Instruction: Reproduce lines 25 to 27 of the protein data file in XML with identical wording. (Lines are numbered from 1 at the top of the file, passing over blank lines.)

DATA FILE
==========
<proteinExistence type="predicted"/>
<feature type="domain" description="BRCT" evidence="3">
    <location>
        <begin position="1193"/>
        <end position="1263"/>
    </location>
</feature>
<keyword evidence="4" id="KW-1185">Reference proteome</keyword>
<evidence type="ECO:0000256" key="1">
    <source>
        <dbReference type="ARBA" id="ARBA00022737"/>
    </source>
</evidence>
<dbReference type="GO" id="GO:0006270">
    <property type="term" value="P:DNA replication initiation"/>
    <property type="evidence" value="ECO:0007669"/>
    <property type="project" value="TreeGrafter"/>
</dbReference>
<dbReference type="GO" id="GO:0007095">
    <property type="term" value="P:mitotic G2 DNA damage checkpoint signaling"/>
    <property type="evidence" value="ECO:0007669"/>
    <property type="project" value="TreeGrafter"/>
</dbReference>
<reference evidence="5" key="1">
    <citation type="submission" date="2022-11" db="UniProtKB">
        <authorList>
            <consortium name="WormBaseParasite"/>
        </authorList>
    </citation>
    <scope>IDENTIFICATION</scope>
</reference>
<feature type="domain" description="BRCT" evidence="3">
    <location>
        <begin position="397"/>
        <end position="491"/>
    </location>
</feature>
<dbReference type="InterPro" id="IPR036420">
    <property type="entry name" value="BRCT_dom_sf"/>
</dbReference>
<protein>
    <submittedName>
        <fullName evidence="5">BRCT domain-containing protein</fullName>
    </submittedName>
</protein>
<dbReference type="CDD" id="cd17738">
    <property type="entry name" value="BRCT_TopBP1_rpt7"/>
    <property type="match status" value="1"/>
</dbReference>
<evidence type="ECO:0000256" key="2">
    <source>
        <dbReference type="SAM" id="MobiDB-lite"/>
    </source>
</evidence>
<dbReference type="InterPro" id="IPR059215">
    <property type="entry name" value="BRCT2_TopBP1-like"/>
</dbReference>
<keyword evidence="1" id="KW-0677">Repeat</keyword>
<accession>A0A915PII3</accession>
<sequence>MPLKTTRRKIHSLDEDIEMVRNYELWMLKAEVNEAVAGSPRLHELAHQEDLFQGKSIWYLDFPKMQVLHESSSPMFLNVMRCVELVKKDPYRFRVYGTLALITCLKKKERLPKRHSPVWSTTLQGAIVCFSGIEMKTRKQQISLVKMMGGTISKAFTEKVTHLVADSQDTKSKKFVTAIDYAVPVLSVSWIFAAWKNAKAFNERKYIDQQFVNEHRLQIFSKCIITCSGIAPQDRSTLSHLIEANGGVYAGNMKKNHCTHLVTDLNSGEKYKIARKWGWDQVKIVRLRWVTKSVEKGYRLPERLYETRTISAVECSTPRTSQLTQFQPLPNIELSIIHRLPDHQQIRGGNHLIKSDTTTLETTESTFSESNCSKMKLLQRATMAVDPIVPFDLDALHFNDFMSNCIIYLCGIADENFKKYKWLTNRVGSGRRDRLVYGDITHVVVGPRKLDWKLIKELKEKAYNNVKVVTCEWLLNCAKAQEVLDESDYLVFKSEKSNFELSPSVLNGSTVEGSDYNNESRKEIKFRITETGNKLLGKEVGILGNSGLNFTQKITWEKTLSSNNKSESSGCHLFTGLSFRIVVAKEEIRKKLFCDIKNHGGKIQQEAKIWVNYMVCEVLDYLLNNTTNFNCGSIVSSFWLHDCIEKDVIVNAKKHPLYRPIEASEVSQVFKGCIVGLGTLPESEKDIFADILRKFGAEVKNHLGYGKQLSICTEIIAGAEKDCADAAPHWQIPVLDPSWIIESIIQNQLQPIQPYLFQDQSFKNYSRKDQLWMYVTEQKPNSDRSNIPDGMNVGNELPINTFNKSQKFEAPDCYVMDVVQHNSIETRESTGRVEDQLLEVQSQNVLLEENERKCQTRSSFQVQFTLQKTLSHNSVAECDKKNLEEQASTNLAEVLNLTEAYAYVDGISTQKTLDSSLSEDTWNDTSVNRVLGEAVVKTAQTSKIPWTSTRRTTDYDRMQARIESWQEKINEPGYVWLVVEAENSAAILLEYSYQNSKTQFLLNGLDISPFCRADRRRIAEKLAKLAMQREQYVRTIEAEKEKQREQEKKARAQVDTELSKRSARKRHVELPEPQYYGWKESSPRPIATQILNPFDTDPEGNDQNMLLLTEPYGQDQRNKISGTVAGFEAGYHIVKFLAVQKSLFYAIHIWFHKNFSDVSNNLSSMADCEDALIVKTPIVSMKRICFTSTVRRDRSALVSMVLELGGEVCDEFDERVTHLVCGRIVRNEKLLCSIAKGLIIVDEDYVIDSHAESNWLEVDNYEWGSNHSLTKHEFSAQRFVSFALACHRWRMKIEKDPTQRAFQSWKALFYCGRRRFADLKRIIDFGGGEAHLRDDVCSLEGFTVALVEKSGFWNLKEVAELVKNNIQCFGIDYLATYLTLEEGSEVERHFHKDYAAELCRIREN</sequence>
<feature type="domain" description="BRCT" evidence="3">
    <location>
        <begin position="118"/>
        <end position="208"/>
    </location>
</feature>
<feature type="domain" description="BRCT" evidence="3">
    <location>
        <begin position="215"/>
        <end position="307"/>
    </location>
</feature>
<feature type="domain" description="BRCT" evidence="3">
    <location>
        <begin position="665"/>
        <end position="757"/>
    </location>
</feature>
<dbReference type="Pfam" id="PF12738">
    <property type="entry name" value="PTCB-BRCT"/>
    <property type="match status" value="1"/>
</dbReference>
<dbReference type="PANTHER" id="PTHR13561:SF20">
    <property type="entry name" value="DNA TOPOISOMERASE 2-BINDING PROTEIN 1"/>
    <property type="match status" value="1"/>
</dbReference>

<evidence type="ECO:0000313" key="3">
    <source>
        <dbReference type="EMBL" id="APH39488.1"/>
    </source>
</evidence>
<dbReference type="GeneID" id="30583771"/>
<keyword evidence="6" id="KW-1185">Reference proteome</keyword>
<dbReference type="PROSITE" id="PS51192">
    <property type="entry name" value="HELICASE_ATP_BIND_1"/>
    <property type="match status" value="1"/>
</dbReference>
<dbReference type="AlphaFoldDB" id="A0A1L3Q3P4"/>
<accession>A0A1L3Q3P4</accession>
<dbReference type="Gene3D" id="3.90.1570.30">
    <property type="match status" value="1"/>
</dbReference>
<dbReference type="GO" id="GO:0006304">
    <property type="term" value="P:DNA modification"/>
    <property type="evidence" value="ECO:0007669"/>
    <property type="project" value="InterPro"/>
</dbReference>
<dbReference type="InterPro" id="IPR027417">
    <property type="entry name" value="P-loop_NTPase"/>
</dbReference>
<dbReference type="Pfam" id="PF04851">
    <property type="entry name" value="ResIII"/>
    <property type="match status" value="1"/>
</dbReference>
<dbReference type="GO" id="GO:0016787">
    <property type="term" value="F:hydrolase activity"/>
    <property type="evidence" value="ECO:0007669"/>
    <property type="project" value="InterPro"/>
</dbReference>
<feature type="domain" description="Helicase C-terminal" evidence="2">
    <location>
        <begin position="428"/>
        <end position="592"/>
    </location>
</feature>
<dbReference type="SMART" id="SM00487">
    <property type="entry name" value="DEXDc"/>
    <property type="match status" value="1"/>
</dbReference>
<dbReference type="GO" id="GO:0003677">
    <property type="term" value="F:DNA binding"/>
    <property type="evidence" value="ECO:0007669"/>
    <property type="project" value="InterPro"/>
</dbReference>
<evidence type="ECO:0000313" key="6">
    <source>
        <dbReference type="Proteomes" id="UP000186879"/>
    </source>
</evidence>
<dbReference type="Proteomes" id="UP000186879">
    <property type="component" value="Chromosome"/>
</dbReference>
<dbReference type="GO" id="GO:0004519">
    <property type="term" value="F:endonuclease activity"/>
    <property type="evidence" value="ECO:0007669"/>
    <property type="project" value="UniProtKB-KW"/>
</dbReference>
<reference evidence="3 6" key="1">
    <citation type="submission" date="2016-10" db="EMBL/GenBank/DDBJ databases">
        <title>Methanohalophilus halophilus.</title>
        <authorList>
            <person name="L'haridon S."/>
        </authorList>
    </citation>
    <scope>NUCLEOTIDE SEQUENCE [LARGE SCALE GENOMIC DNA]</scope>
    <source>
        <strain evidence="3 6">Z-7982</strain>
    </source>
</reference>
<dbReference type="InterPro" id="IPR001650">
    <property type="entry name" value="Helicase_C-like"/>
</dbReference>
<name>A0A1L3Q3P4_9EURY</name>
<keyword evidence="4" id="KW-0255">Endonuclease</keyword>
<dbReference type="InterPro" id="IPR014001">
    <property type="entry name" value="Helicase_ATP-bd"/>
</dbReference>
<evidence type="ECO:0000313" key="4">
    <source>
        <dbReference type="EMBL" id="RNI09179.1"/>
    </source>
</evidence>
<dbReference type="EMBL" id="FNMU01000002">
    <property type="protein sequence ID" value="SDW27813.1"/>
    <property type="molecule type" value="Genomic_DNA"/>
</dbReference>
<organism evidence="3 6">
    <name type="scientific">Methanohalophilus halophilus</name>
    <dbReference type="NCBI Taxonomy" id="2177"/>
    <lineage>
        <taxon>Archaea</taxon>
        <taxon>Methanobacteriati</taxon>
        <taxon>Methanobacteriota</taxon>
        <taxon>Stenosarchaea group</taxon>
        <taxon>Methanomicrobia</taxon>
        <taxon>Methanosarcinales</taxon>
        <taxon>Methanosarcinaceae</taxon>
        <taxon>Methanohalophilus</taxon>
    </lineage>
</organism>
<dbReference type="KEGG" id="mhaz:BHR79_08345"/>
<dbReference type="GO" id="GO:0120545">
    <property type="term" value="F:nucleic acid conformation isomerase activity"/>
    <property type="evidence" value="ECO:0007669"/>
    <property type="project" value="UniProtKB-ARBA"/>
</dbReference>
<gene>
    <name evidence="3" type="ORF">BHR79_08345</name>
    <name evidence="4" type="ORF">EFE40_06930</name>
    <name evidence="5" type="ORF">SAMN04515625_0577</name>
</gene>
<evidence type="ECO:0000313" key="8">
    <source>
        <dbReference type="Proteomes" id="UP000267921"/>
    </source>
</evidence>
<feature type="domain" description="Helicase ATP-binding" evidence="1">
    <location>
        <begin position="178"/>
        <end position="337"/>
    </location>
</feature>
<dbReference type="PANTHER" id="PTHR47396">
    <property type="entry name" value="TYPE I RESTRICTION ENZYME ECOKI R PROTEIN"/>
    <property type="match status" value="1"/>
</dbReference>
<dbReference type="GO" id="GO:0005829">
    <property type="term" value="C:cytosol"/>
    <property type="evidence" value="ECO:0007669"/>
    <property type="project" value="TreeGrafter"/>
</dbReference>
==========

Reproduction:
    <citation type="submission" date="2022-11" db="UniProtKB">
        <authorList>
            <consortium name="WormBaseParasite"/>